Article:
Are you coming to the Fairy Fair ? Would you like to be a Fairy Gardener ? We hope so.
Head Fairy Gardener giving her report at the 2016 Fairy Fair
Why to Bring Your Watering Can:
If you came to the 2016 Fairy Fair you will know that Watering Cans are the symbol of Fairy Gardeners. And of course not just any old watering can but a decorated watering can. This is how the fairies recognize you as a Fairy Gardener, and the secret sign by which Fairy Gardeners recognize one another.
The Fairyland Trust Maypole is topped by a unique Giant Watering Can
The Queen will lead an inspection of the Watering Cans. Her consort the King will follow along.
As is traditional, the Fairy Gardener will give her Report to the King and Queen and address the crowd. Everyone is welcome but those with watering cans are invited to be near the front.
So before coming, please bling up your watering can with a swoosh of stars, flowers or other decorative features (but no plastic glitter please – see below*).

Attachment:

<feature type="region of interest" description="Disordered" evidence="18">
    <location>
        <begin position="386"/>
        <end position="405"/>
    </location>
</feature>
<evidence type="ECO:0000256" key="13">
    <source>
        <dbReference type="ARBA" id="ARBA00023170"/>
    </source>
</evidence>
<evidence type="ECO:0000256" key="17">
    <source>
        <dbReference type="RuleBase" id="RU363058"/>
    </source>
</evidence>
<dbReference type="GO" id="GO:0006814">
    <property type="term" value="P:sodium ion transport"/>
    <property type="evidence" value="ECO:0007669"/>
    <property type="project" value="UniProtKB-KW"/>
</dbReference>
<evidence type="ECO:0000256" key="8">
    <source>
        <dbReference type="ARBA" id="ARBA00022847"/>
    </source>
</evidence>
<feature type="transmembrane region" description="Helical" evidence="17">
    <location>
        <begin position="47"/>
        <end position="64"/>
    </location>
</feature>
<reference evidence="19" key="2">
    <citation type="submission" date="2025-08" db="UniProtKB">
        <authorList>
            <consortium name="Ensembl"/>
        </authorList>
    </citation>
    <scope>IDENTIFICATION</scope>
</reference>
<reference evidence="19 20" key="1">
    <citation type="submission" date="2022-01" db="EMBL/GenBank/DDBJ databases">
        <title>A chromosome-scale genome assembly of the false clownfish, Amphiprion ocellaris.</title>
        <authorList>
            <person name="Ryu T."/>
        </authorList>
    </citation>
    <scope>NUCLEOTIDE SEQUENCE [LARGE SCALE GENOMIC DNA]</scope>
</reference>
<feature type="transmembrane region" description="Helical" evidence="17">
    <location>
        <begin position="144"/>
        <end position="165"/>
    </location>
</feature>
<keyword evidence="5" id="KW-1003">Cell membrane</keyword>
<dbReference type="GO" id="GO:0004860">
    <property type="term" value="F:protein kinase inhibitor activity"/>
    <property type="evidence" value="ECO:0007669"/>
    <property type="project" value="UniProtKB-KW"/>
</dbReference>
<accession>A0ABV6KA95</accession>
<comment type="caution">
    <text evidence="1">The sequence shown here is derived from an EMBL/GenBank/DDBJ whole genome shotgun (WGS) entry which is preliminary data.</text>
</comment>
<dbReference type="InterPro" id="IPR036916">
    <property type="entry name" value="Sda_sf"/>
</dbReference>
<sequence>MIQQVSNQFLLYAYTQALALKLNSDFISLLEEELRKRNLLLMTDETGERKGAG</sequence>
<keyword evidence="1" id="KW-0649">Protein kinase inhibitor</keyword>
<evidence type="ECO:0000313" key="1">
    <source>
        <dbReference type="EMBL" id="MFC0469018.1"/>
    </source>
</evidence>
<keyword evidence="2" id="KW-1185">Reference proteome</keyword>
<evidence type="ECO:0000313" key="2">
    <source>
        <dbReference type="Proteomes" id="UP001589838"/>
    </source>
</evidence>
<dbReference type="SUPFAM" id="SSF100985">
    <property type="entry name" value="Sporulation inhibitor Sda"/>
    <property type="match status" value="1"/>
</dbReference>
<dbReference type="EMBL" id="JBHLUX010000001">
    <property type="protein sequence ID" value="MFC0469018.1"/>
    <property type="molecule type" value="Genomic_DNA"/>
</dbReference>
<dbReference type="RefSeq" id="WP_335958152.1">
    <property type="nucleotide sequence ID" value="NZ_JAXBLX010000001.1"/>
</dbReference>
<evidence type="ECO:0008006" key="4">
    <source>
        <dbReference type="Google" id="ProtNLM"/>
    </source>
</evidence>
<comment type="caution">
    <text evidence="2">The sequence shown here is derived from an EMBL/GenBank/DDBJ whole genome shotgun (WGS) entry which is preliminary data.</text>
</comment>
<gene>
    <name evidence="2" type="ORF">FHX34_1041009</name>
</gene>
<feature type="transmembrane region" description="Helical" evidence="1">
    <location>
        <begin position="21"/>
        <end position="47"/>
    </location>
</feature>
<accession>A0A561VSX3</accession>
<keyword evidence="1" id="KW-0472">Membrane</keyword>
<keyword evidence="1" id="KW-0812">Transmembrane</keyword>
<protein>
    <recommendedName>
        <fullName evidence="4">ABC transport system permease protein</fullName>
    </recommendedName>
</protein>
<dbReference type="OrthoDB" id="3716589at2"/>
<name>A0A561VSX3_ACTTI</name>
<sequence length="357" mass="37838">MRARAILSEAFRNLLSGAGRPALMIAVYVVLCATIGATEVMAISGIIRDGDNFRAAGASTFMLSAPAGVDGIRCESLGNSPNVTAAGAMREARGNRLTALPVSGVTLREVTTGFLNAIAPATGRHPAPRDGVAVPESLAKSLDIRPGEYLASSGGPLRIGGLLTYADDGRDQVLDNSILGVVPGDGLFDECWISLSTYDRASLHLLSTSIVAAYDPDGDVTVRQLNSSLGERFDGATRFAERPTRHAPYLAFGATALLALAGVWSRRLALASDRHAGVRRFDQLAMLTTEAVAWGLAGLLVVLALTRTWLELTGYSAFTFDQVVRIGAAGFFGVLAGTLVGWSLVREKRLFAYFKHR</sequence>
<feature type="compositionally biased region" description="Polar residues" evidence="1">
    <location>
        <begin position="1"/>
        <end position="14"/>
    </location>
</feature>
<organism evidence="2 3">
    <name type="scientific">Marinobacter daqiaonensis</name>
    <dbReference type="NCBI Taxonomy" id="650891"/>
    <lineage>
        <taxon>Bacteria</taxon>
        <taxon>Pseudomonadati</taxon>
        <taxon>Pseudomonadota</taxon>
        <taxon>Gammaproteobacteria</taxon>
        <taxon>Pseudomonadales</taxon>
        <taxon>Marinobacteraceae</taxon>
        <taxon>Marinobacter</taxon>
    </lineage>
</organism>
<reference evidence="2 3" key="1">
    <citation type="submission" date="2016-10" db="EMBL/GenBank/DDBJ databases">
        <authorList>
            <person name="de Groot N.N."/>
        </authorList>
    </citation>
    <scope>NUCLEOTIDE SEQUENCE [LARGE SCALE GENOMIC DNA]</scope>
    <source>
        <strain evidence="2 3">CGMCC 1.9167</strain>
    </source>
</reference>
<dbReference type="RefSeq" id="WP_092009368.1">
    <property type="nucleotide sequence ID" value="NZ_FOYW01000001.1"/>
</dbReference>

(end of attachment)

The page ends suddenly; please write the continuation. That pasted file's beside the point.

If you are coming, get your adult to dig about in your garden shed and see if you can find a watering can to bring with you.
The Inspection of Fairy Gardening Watering Cans takes place at the end of the Fair (each day) as part of the Grand Finale.
See a video of the 2016 Fairy Fair including the Finale, here.
The Story of the Fairy Watering Can
You may not be surprised to hear, that around this time of year, that the Fairy Queen is very keen to make sure that there are enough wildflowers for all the bees, butterflies and other wildlife which need them for nectar. Plus of course for pollen and their favourite types of leaves to eat. Wildflowers, like all flowers, need watering; so she goes to her secret woodland cupboard to get her Fairy Queen Watering Can. Indeed, without wildflowers and Nature, there would simply be no place for fairies or other magical creatures.
Then she’s off, usually taking the Fairy King with her, to tour the Kingdom and check that Spring is going as it should.
Sad to say, in recent years the Fairy Queen has found that things are not at all as they should be. More and more, she has found that glorious meadows like this, full of dozens of types of wild plants and flowers …
have been turned into fields like this, in which there are crops but no butterflies, moths, moles, crickets or other creatures. Plus of course, no fairies.
Let’s not dwell on this but only note that the Queen turned to the King and said: “This is calamitous: something must be done !” “Yes” said the King.